As you may know from last week I have been thinking about stochastic differential equations (SDEs) recently. As such, one of the things that I wanted to do was to build some solvers for SDEs. One good reason for solving these SDEs numerically is that there is (in general) no analytical solutions to most SDEs.

So I built a solver using the Euler-Maruyama method. There are of course other methods that I intend to build into this project as well. Including a solver for partial differential equations, since you can transform an SDE into an equivalent partial differential equation describing the changes in the probability distribution described by the SDE. This is of course the associated Fokker-Plank equations. The nice thing about that addition is that at the moment with Euler-Maruyama, you start at some initial point with certainty. With a solution for the associated Fokker-Plank equations, you can start with an initial probability distribution instead of a single point of emission.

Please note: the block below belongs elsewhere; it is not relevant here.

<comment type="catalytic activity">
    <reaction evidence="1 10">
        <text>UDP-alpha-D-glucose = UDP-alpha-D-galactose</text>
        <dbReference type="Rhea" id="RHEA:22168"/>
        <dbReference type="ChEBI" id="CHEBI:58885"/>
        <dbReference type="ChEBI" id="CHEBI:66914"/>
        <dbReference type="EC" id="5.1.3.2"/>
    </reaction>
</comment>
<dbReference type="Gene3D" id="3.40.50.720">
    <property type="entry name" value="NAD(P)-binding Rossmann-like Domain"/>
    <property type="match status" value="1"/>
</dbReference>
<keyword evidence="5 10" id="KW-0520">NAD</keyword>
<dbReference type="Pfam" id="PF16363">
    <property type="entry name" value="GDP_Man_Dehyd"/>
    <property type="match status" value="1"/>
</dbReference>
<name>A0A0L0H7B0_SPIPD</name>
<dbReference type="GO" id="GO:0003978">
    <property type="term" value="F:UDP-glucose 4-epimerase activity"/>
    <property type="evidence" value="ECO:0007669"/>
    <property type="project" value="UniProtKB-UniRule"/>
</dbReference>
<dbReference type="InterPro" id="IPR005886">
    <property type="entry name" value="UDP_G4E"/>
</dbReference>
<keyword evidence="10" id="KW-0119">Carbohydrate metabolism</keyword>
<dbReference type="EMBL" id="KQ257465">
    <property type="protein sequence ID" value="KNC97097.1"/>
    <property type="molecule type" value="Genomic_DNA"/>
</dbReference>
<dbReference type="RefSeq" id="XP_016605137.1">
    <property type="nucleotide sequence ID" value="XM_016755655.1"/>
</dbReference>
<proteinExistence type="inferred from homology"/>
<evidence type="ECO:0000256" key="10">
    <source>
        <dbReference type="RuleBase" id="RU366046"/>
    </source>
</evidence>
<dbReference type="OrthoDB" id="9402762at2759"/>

As an example, of how this solver works, I used it to solve some stochastic kinematic equations. Here is the solution to a projectile shot straight up but subjected to (fairly strong) random updrafts and downdrafts. The black lines represent the maximum and the minimum of the probability distribution of the projectiles vertical position. The soft blue lines are individual trajectories, the bluer the region, the more trajectories pass through that point, and thus the higher the probability of finding the projectile there at that time.

We can also calculate the distribution of hangtimes (now that hangtime is probabilistic as well). When we do that (for a different set of initial conditions than the problem depicted above), you get something that looks like this:

Note that not all trajectories have landed in this scenario, and thus we do have a spike at time t=0. This being the only “zero” that we could find for that particular run (the simulation ran from time t=0 to t=20).